Volume 528, April 2011
|Number of page(s)||8|
|Section||Stellar structure and evolution|
|Published online||03 March 2011|
Long-period thermal oscillations in superfluid millisecond pulsars
Departamento de Astronomía y AstrofísicaPontificia Universidad Católica de Chile, Casilla 306 Santiago 22, Chile
Received: 18 August 2010
Accepted: 29 January 2011
Context. In previous papers, we have shown that, as the rotation of a neutron star slows down, it will be internally heated as a consequence of the progressively changing mix of particles (rotochemical heating). In previously studied cases (non-superfluid neutron stars or superfluid stars with only modified Urca reactions), this leads to a quasi-steady state in which the star radiates thermal photons for a long time, possibly accounting for the ultraviolet radiation observed from the millisecond pulsar J0437-4715.
Aims. For the first time, we explore the phenomenology of rotochemical heating with direct Urca reactions and uniform and isotropic superfluid energy gaps of different sizes.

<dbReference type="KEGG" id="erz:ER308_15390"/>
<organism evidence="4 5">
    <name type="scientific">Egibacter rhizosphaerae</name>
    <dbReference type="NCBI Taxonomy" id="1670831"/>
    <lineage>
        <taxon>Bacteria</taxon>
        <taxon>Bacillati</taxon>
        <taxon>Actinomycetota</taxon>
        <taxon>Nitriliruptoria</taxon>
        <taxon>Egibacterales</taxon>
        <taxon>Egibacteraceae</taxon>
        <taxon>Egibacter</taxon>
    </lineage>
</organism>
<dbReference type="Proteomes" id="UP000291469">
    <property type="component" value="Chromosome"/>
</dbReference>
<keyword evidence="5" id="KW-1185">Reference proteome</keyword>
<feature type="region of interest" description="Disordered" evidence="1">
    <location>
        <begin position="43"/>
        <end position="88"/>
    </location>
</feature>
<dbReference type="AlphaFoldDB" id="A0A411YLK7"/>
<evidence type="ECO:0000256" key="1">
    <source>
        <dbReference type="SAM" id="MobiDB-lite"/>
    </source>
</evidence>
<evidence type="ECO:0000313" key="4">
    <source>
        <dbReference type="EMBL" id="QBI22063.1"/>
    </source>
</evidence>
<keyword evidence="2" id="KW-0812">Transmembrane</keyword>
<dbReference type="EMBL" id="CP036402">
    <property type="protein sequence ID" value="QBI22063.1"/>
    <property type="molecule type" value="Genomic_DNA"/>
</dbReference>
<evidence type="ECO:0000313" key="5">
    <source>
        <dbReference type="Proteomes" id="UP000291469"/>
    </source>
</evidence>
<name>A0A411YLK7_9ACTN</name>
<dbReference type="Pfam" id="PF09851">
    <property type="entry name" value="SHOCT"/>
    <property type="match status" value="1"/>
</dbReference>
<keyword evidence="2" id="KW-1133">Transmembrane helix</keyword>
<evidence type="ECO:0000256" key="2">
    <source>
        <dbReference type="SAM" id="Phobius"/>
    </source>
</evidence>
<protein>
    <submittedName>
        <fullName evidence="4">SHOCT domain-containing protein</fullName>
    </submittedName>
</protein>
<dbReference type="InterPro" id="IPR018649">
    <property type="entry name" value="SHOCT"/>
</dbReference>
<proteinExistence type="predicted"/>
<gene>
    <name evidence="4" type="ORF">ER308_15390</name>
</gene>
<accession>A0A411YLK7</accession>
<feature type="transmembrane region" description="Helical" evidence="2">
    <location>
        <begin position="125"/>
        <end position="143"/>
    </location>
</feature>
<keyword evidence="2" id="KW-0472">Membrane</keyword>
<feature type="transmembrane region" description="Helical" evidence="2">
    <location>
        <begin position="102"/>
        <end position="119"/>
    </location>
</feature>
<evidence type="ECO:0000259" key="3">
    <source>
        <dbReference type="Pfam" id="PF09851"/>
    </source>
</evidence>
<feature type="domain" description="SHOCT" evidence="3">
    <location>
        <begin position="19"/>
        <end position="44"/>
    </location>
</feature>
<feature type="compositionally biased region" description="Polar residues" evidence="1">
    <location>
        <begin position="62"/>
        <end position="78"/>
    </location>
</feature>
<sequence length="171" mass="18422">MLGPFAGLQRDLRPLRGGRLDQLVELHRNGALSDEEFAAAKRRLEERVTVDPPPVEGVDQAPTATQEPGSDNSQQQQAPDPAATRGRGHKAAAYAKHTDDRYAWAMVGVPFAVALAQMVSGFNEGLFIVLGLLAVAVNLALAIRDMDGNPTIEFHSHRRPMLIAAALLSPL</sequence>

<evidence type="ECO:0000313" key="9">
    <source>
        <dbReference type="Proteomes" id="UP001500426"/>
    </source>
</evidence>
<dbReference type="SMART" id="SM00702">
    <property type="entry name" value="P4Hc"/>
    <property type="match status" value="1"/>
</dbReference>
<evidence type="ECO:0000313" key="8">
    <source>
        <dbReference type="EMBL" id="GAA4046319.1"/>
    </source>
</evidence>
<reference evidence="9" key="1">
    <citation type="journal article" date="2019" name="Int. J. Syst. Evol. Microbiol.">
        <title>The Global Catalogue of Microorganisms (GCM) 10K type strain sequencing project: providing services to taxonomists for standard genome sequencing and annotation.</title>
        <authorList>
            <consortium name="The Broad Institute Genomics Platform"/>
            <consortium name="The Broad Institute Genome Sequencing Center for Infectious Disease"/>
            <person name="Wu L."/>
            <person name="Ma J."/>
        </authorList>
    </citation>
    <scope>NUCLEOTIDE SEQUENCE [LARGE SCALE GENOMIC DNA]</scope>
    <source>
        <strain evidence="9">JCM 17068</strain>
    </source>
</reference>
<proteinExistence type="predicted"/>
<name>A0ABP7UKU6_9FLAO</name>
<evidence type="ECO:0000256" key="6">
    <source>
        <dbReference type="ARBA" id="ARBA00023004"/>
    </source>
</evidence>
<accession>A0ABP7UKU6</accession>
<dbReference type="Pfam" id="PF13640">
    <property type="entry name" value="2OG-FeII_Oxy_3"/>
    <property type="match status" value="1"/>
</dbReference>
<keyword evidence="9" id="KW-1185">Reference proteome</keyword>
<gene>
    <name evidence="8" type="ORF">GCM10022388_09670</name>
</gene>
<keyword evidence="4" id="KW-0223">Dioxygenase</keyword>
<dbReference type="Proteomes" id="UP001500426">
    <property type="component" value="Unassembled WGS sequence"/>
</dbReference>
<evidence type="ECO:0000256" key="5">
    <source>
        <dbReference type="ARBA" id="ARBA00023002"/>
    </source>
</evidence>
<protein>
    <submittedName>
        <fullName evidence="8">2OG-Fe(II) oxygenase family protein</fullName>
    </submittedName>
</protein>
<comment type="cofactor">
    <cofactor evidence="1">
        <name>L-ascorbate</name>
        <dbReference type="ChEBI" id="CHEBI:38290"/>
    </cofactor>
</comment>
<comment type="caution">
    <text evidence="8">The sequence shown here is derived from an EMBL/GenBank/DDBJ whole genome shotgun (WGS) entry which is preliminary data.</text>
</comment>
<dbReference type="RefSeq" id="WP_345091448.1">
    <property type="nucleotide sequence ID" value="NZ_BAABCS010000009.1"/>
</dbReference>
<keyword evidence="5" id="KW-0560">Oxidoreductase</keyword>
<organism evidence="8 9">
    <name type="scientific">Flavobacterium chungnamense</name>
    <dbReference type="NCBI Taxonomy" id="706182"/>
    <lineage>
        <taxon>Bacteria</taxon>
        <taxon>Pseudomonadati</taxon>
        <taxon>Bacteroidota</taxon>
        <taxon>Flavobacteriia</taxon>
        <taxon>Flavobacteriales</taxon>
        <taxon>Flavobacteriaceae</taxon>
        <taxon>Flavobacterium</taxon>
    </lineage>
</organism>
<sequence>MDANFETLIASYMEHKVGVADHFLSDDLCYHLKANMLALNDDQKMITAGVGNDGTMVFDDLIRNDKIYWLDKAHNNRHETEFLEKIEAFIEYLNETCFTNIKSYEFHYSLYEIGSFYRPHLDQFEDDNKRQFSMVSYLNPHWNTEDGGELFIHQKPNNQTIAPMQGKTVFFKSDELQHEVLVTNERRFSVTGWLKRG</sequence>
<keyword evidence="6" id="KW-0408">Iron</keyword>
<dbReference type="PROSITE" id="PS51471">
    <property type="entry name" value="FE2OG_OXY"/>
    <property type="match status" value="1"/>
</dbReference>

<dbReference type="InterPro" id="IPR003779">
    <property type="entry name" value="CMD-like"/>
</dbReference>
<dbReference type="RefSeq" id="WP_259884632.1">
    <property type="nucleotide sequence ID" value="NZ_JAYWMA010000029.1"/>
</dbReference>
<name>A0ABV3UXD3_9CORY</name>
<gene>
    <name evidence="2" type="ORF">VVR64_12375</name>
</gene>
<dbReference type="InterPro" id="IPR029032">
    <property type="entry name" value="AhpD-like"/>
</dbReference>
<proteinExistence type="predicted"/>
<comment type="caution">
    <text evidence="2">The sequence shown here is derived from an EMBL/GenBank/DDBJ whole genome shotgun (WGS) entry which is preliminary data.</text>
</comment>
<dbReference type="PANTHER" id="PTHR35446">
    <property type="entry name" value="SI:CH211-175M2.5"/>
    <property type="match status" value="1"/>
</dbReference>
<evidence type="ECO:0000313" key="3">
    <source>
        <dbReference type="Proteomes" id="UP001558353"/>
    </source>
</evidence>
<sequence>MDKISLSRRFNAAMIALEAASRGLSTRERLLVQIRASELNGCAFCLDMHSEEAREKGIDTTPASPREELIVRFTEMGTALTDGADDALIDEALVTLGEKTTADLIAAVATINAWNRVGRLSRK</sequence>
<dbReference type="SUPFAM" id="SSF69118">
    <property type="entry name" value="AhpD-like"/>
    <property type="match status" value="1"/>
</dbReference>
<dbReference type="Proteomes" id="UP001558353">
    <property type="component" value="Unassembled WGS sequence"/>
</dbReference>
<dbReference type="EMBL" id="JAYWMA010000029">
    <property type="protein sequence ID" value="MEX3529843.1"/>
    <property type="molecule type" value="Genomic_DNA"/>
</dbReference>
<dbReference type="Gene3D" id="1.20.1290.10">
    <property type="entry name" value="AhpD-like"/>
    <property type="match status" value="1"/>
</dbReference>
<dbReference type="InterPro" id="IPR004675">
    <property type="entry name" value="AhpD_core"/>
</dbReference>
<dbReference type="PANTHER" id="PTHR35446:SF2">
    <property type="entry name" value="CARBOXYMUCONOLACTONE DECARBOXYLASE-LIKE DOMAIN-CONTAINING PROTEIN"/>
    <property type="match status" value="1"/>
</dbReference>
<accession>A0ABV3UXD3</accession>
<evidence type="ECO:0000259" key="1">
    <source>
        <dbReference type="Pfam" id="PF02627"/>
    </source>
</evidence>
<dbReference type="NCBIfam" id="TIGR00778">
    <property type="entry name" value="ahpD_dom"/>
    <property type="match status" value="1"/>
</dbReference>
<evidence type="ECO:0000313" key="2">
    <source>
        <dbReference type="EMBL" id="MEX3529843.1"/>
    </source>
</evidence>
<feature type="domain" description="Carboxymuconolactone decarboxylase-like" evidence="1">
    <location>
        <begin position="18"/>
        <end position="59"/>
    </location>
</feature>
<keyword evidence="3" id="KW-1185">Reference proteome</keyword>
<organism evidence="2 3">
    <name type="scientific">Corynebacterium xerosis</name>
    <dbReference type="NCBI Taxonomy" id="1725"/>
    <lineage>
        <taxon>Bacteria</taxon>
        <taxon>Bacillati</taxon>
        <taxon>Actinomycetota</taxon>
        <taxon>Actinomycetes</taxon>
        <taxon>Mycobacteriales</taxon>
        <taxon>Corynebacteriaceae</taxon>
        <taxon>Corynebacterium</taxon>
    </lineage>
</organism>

Methods. We first do exploratory work by integrating the thermal and chemical evolution equations numerically for different energy gaps, which uncovers a rich phenomenology of stable and unstable solutions. To understand these, we perform a stability analysis around the quasi-steady state, identifying the characteristic times of growing, decaying, and oscillating solutions.
Results. For small gaps, the phenomenology is similar to the previously studied cases, in the sense that the solutions quickly converge to a quasi-steady state. For large gaps ( ≳ 0.05 MeV), these solutions become unstable, leading to a limit-cycle behavior of periodicity ~106−7 yr, in which the star is hot (Ts ≳ 105 K) for a small fraction of the cycle (~5–20%), and cold for a longer time.
Key words: stars: neutron / dense matter / stars: rotation / pulsars: general / pulsars: individual: PSR J0437-4715
© ESO, 2011
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